HUDSON — Deb Maher does not like the word “hero.” But the community hailed her as one after she noticed a man on her postal route had not collected his mail in a few days and called for a welfare check.

The man was identified by police as 79-year-old Paul Schuchman of Aitken Avenue. At about 2:47 p.m., Monday, Hudson police received a call from the U.S. Postal Service in Hudson. Postal officials told police that one of their carriers was concerned that a man on Aitken Avenue had not picked up his mail in more than three days.

She was worried about his safety and well-being, Hudson Police Chief L. Edward Moore said Wednesday.

Maher, who has been walking the route that covers Aitken Avenue for 18 years, said part of her work includes keeping an eye on the community.

“You definitely learn. The mail carrier knows a lot about people, for sure,” Maher said.

The U.S. Postal Service has been participating in the Carrier Alert Program for the past 39 years. When a mail carrier notices something unusual, such as accumulated mail, he or she reports it to a postal supervisor or other designated individual who in turn contacts local police or another local agency.

Delivering mail to the same residences day after day, letter carriers become familiar with customers’ habits and often notice changes in routine that mean a patron is in distress, the National Association of Letter Carriers said.

The program was established in 1982.

Maher said Schuchman has been on her route for a long time, but that he was a private man who received quite a bit of mail.

“Towards the later couple years he’d talk a little bit more, or at least meet out there and I’d say, you know, ‘Hi, Paul, or whatever.’ But that would be about it. Not too much more — like I said, extremely private. And it wasn’t until probably last week that he actually had a long conversation with me,” she said.

Over the years, Maher said she’d gotten to know Schuchman a bit more: after the letter carrier told him about her new fascination with painter Vincent Van Gogh, Schuchman got her a Van Gogh calendar for Christmas, Maher said.

She was familiar with his mail habits, too: She said she would bundle the large amount of mail he received, and if he didn’t meet her at the mailbox, it was always gone the next day.

Maher had a long conversation with Schuchman about his health in prior weeks, and she said she knew that he usually walked all over town to get where he needed to go. So when three days of mail piled up in the box, Maher knew something was off.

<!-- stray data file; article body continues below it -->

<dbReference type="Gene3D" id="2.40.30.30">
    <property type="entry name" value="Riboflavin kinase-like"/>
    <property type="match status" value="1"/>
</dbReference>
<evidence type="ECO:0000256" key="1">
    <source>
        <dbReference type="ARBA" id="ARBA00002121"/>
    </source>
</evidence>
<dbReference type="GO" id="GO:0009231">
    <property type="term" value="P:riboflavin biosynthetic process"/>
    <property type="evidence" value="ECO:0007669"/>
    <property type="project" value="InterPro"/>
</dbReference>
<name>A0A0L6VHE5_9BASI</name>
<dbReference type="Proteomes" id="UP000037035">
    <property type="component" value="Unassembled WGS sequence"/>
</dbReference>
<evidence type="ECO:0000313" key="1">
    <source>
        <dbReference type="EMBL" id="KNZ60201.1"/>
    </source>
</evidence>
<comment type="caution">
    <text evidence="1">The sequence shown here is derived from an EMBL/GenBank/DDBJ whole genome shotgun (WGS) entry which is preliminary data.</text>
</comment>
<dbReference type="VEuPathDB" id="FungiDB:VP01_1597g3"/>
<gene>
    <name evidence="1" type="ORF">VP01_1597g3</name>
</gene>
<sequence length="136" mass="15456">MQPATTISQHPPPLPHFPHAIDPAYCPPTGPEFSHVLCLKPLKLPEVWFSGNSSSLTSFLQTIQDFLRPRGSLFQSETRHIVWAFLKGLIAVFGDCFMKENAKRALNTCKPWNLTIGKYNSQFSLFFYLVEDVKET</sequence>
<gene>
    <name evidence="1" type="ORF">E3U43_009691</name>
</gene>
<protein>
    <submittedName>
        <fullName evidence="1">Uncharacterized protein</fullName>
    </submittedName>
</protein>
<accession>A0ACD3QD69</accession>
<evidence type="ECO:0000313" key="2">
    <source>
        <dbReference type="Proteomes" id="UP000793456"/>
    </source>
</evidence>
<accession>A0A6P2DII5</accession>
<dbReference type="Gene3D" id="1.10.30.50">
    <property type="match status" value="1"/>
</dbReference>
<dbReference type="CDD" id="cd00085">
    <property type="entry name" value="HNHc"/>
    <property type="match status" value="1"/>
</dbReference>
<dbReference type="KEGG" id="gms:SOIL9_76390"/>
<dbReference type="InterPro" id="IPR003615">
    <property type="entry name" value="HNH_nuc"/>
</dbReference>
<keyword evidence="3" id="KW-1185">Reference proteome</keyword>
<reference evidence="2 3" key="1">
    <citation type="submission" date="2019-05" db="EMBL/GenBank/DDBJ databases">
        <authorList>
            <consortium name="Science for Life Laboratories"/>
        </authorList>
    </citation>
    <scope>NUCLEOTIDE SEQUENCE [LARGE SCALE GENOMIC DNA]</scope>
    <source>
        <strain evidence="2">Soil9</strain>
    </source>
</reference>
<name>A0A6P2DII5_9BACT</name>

“I look over, I noticed that his mail is still there from Friday, from Saturday. Now it’s Monday. So I went around and did my route, knocked on his windows — banged on them — both windows, everything. You can’t look in because he has all the blinds pulled,” she said.

Neighbors had not seen Schuchman for a few days, either, and encouraged Maher to look around the house and knock on windows, she said. Finally, she decided to contact the post office, which in turn contacted the police department for a welfare check.

Officers entered the house through an open window and found Schuchman lying on the living room floor next to the front door. He was conscious but in need of immediate medical attention. The officers said it appeared the man had been lying on the floor for a long period of time before he was found, Moore said.

Schuchman was taken by Greenport Rescue Squad to Albany Medical Center for emergency treatment. He continues to be treated at the hospital, Moore said.

Police did not release details on what type of medical condition the man may have suffered. Maher said she has not been able to get an update on his condition.

Police — and Maher — are looking for family members.

“If anyone has any information regarding Mr. Schuchman’s next of kin, please call Hudson police at 518-828-3388,” Moore said.

This is not the first time Maher has tapped into her knowledge of the route, she said. Seven years ago, a customer on Fairview Avenue, who routinely went to Stewart’s for a pint of ice cream and a Diet Coke, had not left fresh footprints in the snow over the weekend. Maher reported the mail pile-up, and the man had passed away she said.

Maher said she has a special bond with her customers, and because of that, she has never taken an opportunity to move off her route.

“They’re all like part of my family. Basically, I think of it that way. I’ve been to funerals. There’s a couple older gentlemen that have lived on my route that their wives have passed away, and then they were left alone, and I had one gentleman that used to make me soup ... I went to his funeral. They definitely become your family,” Maher said.

She was especially moved by the community’s response; some customers immediately knew it was her that reported it, she said.

“I think this is very important that I was literally just one of the links in the chain,” Maher said. “I’m literally just the link because there are so many other hands involved. And, and I think God plays a part in it, he just put us all there at the right time. It all just kind of came together.”

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Johnson Newspapers 7.1

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